It is a matter of common knowledge that the words "maintain" and "maintenance" are frequently used in the sense of keeping a thing in good condition by means of "repairs". For example, to maintain a highway, ordinarily, means to keep it in a proper state of repair. Obviously, "maintenance," whether used in connection with a ship or other thing, means to keep or preserve in a good condition. This may, and frequently does, involve the making of repairs.

Accordingly, we find that propeller polishing goes beyond mere cleaning operations, and constitutes dutiable maintenance.

Item 22 - Anchors. Both costs are dutiable. The invoice shows that the anchors were coated and that repairs were conducted. The A.B.S. Report states that the chain locker and anchor chain cables were badly worn and renewed and that three badly worn links were cropped out.

Item 26 - Port and Stbd Boiler Handhole Plates/Drum Manholes. Both costs are dutiable (126 hand hole joints were renewed).

Item 27 - Boiler Main Stop Valves. Both costs are dutiable (machined out existing seat, and shrunk fitted owners new 6" dia seat).

Item 43 - Throttle Valve. Both costs are dutiable (carried out repairs to M.E. ahead throttle valve as directed by owners representatives). Further, the A.B.S. Report credits the survey of this item towards the special continuous survey of machinery and electrical equipment, indicating that the inspection of this item was not solely conducted to satisfy the requirements of the A.B.S., but was convenient for the vessel operators to check the effectiveness of the repairs.

Item 54 - Air Ejector. Both costs are dutiable (repairs were conducted upon the pumps and then inspected).

III. Skanti/Sait Communications Unit
HQ 111325 denied relief for the cost of the installation of a Skanti/Sait communications unit, stating: the absence of evidence that it would remain on board the subject vessel were the subject vessel laid up for an extended period of time, the communications equipment in question is considered to be vessel equipment and, as such, the cost of its installation is dutiable.

The costs relating to the installation are item 108, A & P invoice; Sait invoice 403952; and Mackay Communications invoice.

Petitioner has submitted a letter {exhibit 4(g)(1)} from EB Communications which explains the costs on the Sait Marine Invoice, since we questioned why mileage and freight were both included. We accept this explanation and hold the following costs non-dutiable:

Travel Time to Site 768.00 Site Labour 432.00 Mileage and Bridge Toll 399.00 Forwarding or Parts 30.50
HQ 111325 stated that the Mackay Communications work orders were inconclusive regarding the cost of certain merchandise utilized in the installation. Now petitioner submits the bill showing that the amount paid to Mackay is the same amount appearing on the work order.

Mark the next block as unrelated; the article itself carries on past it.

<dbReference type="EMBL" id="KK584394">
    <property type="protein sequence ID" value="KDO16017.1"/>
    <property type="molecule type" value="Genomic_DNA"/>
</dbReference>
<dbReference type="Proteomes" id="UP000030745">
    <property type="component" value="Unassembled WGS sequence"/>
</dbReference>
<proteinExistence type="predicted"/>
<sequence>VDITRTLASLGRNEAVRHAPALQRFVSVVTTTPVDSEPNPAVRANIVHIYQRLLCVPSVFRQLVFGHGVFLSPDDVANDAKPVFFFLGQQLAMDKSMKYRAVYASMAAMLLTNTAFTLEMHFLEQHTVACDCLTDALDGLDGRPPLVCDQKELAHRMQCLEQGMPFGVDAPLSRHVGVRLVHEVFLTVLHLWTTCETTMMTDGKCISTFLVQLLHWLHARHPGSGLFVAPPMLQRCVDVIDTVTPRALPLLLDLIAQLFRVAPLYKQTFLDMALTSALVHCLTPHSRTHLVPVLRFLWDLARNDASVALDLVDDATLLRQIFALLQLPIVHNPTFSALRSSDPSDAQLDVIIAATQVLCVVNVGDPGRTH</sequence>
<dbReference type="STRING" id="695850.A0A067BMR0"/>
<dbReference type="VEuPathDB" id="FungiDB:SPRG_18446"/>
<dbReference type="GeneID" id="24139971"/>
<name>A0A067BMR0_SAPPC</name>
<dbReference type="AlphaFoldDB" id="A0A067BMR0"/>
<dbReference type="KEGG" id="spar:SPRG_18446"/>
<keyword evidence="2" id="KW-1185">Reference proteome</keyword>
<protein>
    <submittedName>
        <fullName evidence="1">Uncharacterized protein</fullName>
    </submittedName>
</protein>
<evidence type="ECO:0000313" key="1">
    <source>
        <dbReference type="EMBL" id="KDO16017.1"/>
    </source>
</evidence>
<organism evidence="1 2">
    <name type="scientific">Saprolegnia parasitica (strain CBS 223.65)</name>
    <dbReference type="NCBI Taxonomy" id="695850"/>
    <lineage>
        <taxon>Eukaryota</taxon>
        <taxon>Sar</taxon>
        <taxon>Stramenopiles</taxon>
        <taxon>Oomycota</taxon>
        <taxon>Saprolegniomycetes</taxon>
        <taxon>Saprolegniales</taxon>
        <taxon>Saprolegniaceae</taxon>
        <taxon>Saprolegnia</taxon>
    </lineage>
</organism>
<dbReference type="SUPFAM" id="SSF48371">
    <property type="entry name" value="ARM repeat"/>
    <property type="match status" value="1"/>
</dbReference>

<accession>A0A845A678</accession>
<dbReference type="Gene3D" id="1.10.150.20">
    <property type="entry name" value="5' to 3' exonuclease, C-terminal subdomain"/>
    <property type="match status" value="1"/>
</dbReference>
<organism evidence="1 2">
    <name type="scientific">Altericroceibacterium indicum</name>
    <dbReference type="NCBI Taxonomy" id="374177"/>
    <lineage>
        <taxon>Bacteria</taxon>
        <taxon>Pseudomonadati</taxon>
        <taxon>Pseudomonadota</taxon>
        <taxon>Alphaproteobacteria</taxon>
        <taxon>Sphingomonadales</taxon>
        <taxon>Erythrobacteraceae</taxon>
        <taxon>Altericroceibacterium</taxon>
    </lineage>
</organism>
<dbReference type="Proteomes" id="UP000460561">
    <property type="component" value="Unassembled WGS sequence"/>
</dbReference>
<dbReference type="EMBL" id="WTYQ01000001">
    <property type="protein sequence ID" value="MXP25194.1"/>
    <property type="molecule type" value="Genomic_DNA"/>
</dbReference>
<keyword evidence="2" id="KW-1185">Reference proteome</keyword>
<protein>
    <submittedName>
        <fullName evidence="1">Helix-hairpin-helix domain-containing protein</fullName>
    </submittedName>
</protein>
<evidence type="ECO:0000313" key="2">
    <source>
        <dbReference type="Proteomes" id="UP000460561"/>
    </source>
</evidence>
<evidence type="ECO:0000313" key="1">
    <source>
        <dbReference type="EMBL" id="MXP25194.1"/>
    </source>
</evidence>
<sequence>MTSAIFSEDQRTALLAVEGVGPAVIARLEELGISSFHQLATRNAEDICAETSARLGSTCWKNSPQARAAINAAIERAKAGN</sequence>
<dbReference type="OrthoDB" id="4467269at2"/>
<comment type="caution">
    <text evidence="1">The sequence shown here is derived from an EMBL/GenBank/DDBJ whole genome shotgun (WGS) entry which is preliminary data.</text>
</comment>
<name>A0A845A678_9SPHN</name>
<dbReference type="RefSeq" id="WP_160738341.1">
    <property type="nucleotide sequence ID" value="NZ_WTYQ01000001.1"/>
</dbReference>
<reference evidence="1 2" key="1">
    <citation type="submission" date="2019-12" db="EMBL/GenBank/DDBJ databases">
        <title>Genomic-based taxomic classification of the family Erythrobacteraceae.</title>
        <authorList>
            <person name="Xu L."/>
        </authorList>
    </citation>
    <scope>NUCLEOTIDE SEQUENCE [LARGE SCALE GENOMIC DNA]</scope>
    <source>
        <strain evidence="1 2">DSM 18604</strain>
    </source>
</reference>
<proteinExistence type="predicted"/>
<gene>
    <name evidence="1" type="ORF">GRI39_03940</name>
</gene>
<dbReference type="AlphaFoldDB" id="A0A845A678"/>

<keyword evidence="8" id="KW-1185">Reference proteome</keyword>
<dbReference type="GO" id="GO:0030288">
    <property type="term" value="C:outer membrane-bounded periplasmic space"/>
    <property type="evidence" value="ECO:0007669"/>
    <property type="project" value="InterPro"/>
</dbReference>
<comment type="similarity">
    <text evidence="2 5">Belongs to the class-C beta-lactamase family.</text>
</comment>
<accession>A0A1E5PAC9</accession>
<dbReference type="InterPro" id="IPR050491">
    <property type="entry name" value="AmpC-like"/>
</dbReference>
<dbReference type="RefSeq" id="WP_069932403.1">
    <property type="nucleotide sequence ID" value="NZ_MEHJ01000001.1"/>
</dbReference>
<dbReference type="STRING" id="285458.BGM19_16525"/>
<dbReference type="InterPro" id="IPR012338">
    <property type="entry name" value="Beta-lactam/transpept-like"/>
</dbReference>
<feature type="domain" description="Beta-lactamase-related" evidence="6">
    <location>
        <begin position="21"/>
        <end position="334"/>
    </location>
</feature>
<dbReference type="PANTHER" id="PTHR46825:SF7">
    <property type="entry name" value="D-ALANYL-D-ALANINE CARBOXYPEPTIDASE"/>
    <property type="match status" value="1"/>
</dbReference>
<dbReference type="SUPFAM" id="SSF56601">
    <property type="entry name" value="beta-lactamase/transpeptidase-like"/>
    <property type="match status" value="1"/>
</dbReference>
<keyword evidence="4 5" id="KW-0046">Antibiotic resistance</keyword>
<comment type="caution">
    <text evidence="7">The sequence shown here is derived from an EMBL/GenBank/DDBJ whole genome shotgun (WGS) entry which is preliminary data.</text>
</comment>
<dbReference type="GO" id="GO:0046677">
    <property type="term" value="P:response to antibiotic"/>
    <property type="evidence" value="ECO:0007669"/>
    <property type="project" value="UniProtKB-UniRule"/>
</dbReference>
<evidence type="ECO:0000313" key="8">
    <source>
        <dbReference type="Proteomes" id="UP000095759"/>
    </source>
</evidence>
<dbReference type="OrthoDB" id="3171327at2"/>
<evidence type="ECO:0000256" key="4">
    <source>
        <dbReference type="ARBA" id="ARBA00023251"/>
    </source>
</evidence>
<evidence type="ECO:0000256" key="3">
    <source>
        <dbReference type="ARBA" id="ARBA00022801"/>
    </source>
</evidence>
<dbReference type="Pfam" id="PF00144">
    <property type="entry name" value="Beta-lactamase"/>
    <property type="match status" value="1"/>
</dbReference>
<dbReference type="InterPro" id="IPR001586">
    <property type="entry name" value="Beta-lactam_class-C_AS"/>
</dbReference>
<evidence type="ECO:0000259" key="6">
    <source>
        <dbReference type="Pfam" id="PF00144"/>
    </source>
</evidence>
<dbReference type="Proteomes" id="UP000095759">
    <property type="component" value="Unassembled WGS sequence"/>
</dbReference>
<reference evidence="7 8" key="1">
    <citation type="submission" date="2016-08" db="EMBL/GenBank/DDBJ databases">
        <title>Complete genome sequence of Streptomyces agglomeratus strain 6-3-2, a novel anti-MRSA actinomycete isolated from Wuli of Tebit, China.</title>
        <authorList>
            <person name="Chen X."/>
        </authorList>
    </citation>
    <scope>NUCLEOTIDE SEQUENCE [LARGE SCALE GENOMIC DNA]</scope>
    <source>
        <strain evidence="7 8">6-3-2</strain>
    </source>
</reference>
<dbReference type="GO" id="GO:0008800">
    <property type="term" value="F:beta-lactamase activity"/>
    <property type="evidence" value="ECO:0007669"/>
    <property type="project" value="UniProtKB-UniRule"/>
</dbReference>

For purposes of section 1466, dutiable equipment has been defined as:

...portable articles necessary or appropriate for the navigation, operation, or maintenance of a vessel, but not permanently incorporated in or permanently attached to its hull or propelling machinery, and not constituting consumable supplies. United States v.

Admiral Oriental Line et al., T.D. 44359 (1930) {quoting T.D. 34150, (1914)}.

A more contemporary working definition of equipment might be that which is used under certain circumstances by the Coast Guard; it includes a system, accessory, component or appurtenance of a vessel. This would include navigational, radio, safety and ordinarily, propulsion machinery.

To prove that the communications unit is a permanent addition to the vessel, the petitioner has submitted a letter from Mackay Communications {exhibit 17(1)} which states: "This radio equipment is a permanent part of the vessel and will not be removed in the event the ship is put in lay-up." The letter also states that the SKANTI TRP-8258 SSB Radiotelephone was installed to upgrade the vessel for compliance with the new Global Maritime Distress & Safety System. (Emphasis added).

In HQ 109936 we determined that a satellite communications system was a non-dutiable permanent addition to the fittings of the vessel. However, in that case, three letters from three different enterprises were presented to show that not only was the system designed for permanent installation and was left on board during lay-up, but specific examples of other vessels were cited to show that the system did, in fact, remain on board when they were in lay-up for an extended period of time. In light of the fact that we have consistently held that such delicate electronic equipment is dutiable, additional evidence, citing examples, would be useful. Therefore, we must deny petitioner's claim at this time.

IV. Lloyds Bank
HQ 111325 also considered two receipts from Lloyds Bank, questioning whether the amount for "masters cash" related to a repair. Petitioner has submitted the masters cash accounts {exhibits 4(q)(1) and 4(q)(2)} which show the receipt of the cash from the agent and its distribution to the crew. Accordingly, we hold the Lloyds Bank receipts non-dutiable.


All costs listed on the A & P invoice as "periodic inspection" and "cleaning for periodic inspection" are dutiable.

The evidence to show that the communications unit would permanently remain on board is not sufficient. The evidence presented to show that masters cash is not related to any repairs is sufficient.

B. James Fritz Chief Carrier Rulings Branch